It is especially important to nourish your body with a variety of foods and stay hydrated to help keep your energy levels up. Your body needs extra calories to make milk.
Finding Time and Energy
For many moms, finding the time and energy to make nutritious meals is challenging, and they worry their diet will affect the quality of their breastmilk. But no matter what you eat, your body always makes nutrient-rich breastmilk specially designed for your baby.
After childbirth, you need the vitamins and minerals from food to help your body heal. Here are great tips for foods from WIC that will help you recover.
Build Your Plate
Fruits and Vegetables
Fill 1/2 of your plate with fruits and vegetables to get the important vitamins and minerals your body needs. Choose a variety of colors like yellow, red, green and purple for your plate.
Add Some Color to Your Plate
Crunch on celery, carrots, apples or sliced cucumbers for an easy on-the-go snack. Add nut butters, salad dressings or cream cheese for added flavor.
Eat soups, smoothies and sauces packed with a variety of fruits or veggies.
Add frozen or canned vegetables to meals for a quick side dish.
Dairy products like milk, cheese and yogurt are great sources of vitamin D and calcium to keep your bones strong. A serving of dairy could be an 8 oz glass of milk, 1 cup of yogurt or 1.5 oz of cheese (size of 3 dominoes). If you’re breastfeeding, aim for three servings of dairy each day.
Load Up on Calcium
Mix fruit with yogurt or cottage cheese for a speedy breakfast.
Add cheese to sandwiches, wraps or salads.
If you cannot or prefer not to drink cow’s milk, add fortified soy milk, tofu, beans or cooked greens to your meals.
Whole grains can be found in items like cereal, bread, pasta and tortillas. When making meals, fill ¼ of your plate with whole grains to give your body energy. The fiber found in whole grains can be particularly helpful after childbirth to prevent constipation.
More Grains = More Energy
Spread peanut butter or hummus on whole grain toast for an easy snack.
Try a whole grain tortilla and cheese quesadilla for a simple lunch.
Make a large batch of oatmeal or brown rice to eat throughout the week.
Meat, eggs, beans and tofu have protein and iron which help keep your muscles and blood strong and healthy. Women commonly have low iron levels around childbirth, so it is important to eat plenty of iron-rich foods. Try to make ¼ of your plate a protein-rich food.
Powered by Protein
Pair your favorite iron-rich food with citrus fruit to help your body absorb the iron. Make an omelet with eggs, tomato and spinach. Enjoy orange slices with a turkey sandwich.
For a quick meal, try canned beans or scrambled eggs instead of meat.
Use kitchen gadgets like slow cookers or pressure cookers to make low-effort meals, such as chili, baked beans or a pot roast.
Fish have healthy fats that protect your body’s cells and tissues. These fats may also help reduce inflammation in the body. If you’re pregnant or breastfeeding, fish is an especially great option.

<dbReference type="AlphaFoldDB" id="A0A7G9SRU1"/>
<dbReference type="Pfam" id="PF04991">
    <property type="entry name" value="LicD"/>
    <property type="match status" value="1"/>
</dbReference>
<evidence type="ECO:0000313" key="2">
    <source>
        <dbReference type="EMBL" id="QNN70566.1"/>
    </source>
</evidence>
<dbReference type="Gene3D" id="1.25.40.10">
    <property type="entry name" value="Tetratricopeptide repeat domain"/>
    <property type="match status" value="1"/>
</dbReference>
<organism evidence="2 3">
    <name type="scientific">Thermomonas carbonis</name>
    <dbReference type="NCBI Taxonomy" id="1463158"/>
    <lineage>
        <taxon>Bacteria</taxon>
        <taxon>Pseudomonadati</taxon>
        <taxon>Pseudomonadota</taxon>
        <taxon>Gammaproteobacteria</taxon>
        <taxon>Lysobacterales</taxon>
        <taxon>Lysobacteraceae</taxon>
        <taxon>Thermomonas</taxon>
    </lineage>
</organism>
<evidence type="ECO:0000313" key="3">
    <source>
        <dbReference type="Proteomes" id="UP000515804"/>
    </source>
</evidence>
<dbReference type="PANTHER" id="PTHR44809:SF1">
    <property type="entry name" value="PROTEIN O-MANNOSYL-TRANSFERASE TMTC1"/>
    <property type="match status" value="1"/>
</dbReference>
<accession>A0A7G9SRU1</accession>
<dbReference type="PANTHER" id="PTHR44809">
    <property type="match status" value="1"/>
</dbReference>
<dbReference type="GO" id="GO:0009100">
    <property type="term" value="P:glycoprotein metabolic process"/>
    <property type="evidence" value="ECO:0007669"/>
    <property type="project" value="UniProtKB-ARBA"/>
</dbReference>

Fuel Up with Healthy Fats
Include 8-12 oz of low mercury fish or shellfish per week.
Examples include canned light tuna, shrimp, salmon, pollock, catfish, canned mackerel, tilapia, mahi mahi, scallops, crab, lobster, sardines and anchovies.
It’s important to limit fish that are high in mercury.
Limit albacore tuna, tuna steaks and freshwater fish caught by family and friends to 6 oz a week. Avoid bigeye tuna, king mackerel, marlin, orange roughy, shark, swordfish and tilefish.
If you are vegetarian or don’t eat fish, try adding unsalted nuts and seeds like peanuts, almonds, walnuts or pumpkin seeds to meals as an alternate source of healthy fats.
Get Healthy Recipes from WIC
TexasWIC.org has tasty, nutritious recipes for the whole family. Easy-to-follow instructions and videos will help you keep your family eating healthy from breakfast through dinner and all the snacks in between!
Advice From a WIC Dietitian
Michelle L., a WIC registered dietitian, shares her tips for eating well.
Pair different foods together for snacks, like whole grain crackers and cheese, fruit slices and peanut butter or a hardboiled egg and your favorite vegetable.
Drink to satisfy your thirst. Keep a water bottle nearby and sip on it while you nurse your baby. Caffeinated beverages are safe in small amounts, but do not have more than three small cups of coffee per day.
Don’t hesitate to ask family and friends for help with grocery shopping and cooking.
Prepare meals in advance and freeze them so they are ready to go on busy days. Casseroles, soups and cooked meat can be frozen for up to three months.
Nutrition doesn’t just mean food. Make sure to find time for yourself, even if it’s just sitting down to enjoy your favorite snack.
Does My Baby Eat What I Eat?
Yes! Flavors from foods you eat can pass through your breastmilk and introduce your baby to new tastes. Eat a wide variety of foods, including spices and seasonings, as this will help your baby become familiar with the flavors of the foods your family eats.
Unless your health care provider tells you differently, you do not need to avoid common food allergens like eggs, nuts or dairy while you are breastfeeding. If you think your baby has a food sensitivity or allergy, talk to your health care provider and a lactation consultant. Many times, they can work with you to make small changes to your diet that will allow you to continue breastfeeding with ease.
Take a WIC Nutrition Class
WIC’s online classes make it easy for moms to learn about breastfeeding, pumping, what to eat during pregnancy, and a variety of other topics. “Click and learn” classes are available anytime for moms to take at their own pace. “Live classes” are 30-60 minutes long and offered at set days and times. You can chat with other parents and WIC experts in real time.